"You are looking for Jesus the Nazarene, who was crucified.
He has risen! He is not here. See the place where they laid him. " (Mark 16,5)

RESURREXIT SICUT DIXIT. ALLELUIA!

THE LORD'S SUPPER - (1COR 11,17-34) - III (3)


Fr. G. Claudio Bottini ofm sbf - jerusalem
translated by Fr. Lionel Goh ofm

III COMMENTO

3) The unworthy manner of eating the bread and drinking the cup (11,27-32)

(1) "Therefore whoever eats or drinks the cup of the Lord in an unworthy manner will be guilty of profaning the body and blood of the Lord. Let a man examine himself, and so eat of the bread and drink of the cup. For any one who eats and drinks without discerning the body eats and drinks judgement upon himself" (v27-29). The characterisation of the eucharistic Supper as the "memorial proclamation" of the salvific event of Christ's death which is present and perative each time the community gathers, is followed by a severe warning by Paul. It regards not only those persons in Corinth who were the origin of the disorder but also to all partakers of the Lord's Supper.

What does it mean to "eat the bread and drink the cup of the Lord in an "unworthy manner" (v27)? There are three possible answers: (a) to eat and to drink without faith and/or veneration for the sacramental presence of Christ in the bread and wine; (b) to eat and drink without appropriate personal holiness; (3) to eat and drink without putting into practice the christological, ecclesial and salvific value of the bread and wine. To give a well-considered answer, it is necessary to keep in mind above all the immediate context of the Pauline text. In v29, parallel to v27, Paul specifies that the guilty person who eats and drinks unworthily of the bread and the cup of the Lord is the very same person who "eats and drinks judgement upon himself" because "he eats and drinks without recognising the body of the Lord". The TOB Bible (1992 ed.) notes "Paul is not precise regarding which 'body'. So as to stimulate reflection by his readers, it appears that he has left the interpretation open, playing perhaps with the many meanings of the word 'body': 'the reality of which he speaks'". The TOB Bible invites a deeper understanding to this passage:"It is not as if the guilty have confused the eucharistic bread with other food of a meal, but that he did not know how to appreciate the demands entailed in receiving the body of Christ" (note l of 1Cor 11:29). Nor would it be correct to take the term "body of the Lord' in an ecclesiological sense, that is to say, the church-body of Christ. The term certainly refers to Christ, and in this context, indicates the personal-eucharistic body of the Lord (cf 1Cor 10:16). Nevertheless the meaning could still be more profound. At Corinth there were christians who did not know how to discernthe body of the Lord in the eucharistic food that they eat, that is to say, they did not recognise the meaning of Christ's death. "One cannot announce the salvific event without being vitally united with the death of the Lord; one cannot proclaim the news and living presence of the death of the Lord, his loving offering for the benefit of all, and yet behave at the same time in the contrary; attached to past habits, to egoistic indifference, to separatism, to prestige of class...The participation of the bread and cup then becomes "unworthy" because it contradicts the nature and meaning of the Lord's Supper: a gathering of brothers whom the Lord had given up his life, and now reunites in a covenant of his love....The fault or sin, even before being ecclesial or representing a lack of personal holiness on the part of the believer, concerns the person of Christ and his salvific work which is rendered present in the eucharistic celebration AND visible in the fraternal agape (Chrupcala, "Chi mangia indegnamente", 81-82.)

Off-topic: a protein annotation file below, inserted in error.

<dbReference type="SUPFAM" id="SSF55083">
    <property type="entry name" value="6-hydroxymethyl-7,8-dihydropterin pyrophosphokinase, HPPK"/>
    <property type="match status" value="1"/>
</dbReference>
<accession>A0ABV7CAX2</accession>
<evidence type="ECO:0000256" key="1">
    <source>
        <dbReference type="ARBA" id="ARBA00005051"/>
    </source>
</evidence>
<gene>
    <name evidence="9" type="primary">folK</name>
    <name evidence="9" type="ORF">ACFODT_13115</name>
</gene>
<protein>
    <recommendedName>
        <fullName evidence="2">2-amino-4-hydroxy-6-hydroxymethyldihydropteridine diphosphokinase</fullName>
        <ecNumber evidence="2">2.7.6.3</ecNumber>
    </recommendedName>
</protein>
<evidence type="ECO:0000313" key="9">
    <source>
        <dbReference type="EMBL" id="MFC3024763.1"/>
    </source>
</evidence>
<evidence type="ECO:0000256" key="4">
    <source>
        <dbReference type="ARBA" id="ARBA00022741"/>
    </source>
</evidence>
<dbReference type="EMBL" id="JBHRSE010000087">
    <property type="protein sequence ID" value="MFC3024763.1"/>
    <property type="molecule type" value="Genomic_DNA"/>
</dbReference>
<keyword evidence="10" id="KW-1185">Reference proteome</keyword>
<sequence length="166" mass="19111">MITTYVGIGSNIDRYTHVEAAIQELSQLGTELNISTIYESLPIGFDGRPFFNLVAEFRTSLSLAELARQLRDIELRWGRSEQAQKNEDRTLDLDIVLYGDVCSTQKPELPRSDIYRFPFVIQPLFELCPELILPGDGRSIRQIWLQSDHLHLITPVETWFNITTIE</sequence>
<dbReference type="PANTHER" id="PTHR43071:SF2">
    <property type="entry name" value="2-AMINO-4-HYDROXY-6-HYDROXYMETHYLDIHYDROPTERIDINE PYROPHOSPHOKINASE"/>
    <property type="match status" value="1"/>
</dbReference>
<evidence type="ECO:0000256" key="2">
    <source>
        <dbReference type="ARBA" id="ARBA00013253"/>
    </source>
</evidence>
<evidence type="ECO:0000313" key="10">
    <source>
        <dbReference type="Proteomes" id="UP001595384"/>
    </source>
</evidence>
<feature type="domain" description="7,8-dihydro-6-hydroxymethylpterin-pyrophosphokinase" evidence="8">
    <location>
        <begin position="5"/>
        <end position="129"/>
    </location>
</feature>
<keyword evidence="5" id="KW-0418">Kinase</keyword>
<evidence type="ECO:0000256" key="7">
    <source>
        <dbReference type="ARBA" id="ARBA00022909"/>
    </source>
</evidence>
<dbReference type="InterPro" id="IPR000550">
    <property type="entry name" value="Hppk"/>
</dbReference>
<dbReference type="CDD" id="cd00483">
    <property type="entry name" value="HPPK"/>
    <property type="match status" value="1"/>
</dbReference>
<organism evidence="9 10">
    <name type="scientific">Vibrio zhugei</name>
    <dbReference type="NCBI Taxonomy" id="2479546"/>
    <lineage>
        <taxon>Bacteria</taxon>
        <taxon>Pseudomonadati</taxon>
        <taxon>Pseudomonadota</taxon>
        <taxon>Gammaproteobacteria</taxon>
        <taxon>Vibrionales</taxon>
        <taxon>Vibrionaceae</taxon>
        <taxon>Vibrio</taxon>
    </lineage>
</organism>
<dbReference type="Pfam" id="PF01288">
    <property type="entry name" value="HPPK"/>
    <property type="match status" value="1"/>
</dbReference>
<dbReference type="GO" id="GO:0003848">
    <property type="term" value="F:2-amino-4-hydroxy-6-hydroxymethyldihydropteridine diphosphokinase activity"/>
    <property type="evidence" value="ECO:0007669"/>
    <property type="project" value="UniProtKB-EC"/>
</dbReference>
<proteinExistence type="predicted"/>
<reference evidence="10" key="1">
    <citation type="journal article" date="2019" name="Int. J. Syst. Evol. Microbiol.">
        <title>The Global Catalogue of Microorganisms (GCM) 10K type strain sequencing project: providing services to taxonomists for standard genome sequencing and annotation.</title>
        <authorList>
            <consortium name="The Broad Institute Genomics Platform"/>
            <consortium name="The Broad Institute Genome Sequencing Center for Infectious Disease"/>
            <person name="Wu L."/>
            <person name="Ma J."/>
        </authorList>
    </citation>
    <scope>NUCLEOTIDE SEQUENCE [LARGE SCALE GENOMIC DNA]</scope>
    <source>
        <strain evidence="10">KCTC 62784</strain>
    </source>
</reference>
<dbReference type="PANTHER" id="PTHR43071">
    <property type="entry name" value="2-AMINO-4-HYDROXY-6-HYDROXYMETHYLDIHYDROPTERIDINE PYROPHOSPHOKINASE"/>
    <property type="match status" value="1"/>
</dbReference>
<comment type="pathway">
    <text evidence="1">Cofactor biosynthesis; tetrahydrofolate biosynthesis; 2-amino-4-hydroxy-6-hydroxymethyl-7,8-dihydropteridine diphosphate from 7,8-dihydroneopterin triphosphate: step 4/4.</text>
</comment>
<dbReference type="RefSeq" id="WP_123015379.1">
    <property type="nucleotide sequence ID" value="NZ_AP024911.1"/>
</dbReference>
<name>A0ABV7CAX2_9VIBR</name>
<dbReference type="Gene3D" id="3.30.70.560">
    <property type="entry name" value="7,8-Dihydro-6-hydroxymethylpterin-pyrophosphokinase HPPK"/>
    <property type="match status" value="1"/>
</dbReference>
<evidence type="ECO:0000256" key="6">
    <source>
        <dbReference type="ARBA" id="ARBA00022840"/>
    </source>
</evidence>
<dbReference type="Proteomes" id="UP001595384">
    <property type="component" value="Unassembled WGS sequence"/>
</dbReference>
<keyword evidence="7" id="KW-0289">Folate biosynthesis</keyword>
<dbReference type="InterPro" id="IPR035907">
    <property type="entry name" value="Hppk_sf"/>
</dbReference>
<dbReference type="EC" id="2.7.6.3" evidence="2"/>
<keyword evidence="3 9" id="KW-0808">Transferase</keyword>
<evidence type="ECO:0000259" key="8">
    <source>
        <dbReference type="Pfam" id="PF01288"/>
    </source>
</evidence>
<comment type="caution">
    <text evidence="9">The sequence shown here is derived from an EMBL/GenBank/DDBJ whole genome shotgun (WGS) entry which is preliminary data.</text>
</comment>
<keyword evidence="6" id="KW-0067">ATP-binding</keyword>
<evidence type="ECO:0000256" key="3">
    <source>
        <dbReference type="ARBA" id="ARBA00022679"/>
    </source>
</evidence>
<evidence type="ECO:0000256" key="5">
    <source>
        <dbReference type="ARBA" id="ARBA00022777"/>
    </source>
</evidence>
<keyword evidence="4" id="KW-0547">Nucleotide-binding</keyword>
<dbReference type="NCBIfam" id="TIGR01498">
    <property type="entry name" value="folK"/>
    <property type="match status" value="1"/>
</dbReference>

(2) "This is why many of you are weak and ill, and some have died. But if we judge ourselves truly, we should not be judged. But when we are judged by the Lord, we are chastened so that we may not be condemned along with the world" (v30-32). To confirm the truth that unworthy participation of the Lord's Supper brings about a judgement of condemnation to whoever is guilty, Paul evokes the case of sickness and death in Corinth which he interprets as judgement and punishment. Keeping with the religious thinking of his time, Paul sees a direct link between moral fault and physical punishment. But even in this, just as often in other cases and experiences, Paul discovers a positive aspect: divine punishment is pedagogic (cf Sir 18:13; Wis 12:22; 2Macc 6:12; Ps 3:3-4) because it leads to a healthy examination or judgement of oneself, and which induces avoidance of the final and definitive condemnation of the Lord befalling the world hostile to God.